I’m about as liberal as they come, but when push comes to shove, the tea party has many valid points about the size of the government, balancing the budget, and the government’s role in our lives. It’s just that most of them make these points in as batshit crazy a way as possible.
It’s hard to take them serious when they want to balance the budget, cut taxes, slash the Fed budget (except not defense and social security, which are the two largest federal expenditures), etc. They’re all over the place in their fantasyland and none of them want to make concrete assertions about balancing the budget (this plan by Esquire, which would balance the budget by 2020, isn’t bad at all).
The math doesn’t add up and no one, not even the media (who’s more interested in talking about a girl who got her shoulder stepped on at a Rand Paul rally), seems willing to call any of the Republicans out on this. And until they specifically say this is exactly how we want to balance the budget and this is how many years it will take, it’s impossible to take any of them seriously.
Let’s tackle the revenue side of the equation first. Under Obama’s 2011 budget, the Bush tax cuts would expire for the over-$250,000 crowd–a move that would produce an estimated $402 billion boost in revenue. By extending the Bush cuts, however, Lee & Co. would forgo that extra revenue, meaning they’d start out with $402 billion less spending money than Obama–and a deficit of $1.669 trillion instead of $1.267 trillion.
Closing this bigger budget gap would require a bigger overall spending cut–44 percent, to be exact (hence Lee’s estimate of “40 percent”). But here’s the rub: by taking defense and Social Security off the table, Lee & Co. would be required to carve that 44 percent out of a much smaller slice of the pie, and therefore make much larger cuts to the programs that would be affected.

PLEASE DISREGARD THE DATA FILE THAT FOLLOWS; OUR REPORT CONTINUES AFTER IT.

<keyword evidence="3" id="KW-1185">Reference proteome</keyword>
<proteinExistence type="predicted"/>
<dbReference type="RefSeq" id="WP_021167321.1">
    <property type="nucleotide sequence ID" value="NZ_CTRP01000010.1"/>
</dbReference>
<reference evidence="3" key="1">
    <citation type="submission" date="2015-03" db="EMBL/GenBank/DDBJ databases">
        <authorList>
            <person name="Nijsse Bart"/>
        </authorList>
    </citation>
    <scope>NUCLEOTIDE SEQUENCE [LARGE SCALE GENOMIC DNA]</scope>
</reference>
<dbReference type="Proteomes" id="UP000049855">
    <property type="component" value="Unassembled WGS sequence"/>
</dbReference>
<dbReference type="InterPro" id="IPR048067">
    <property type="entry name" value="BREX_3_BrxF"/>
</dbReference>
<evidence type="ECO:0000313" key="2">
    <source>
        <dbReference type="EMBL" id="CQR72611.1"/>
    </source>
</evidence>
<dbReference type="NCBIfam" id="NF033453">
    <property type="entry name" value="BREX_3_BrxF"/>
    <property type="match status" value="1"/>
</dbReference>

The math is simple–and bleak. In Obama’s budget, Social Security costs $787.6 billion; defense costs $928.5 billion; debt payments cost $250.7 billion. Together they total $1.967 trillion. If you remove that $1.967 trillion from the equation–as Lee suggests–you’re left with $1.863 trillion in spending to work with. At this point, balancing the budget–i.e., wringing $1.669 trillion in savings out of that last $1.863 trillion–would require slashing every government program that’s not defense or Social Security (Medicare, Medicaid, veterans affairs, education, and so on) by 89.6 percent.
So yes, it’s important to have this conversation, but not if you’re doing so in crazy, hypothetical land. No option should be off the table at this point to get the country out of debt, tighten fiscal responsibility, etc.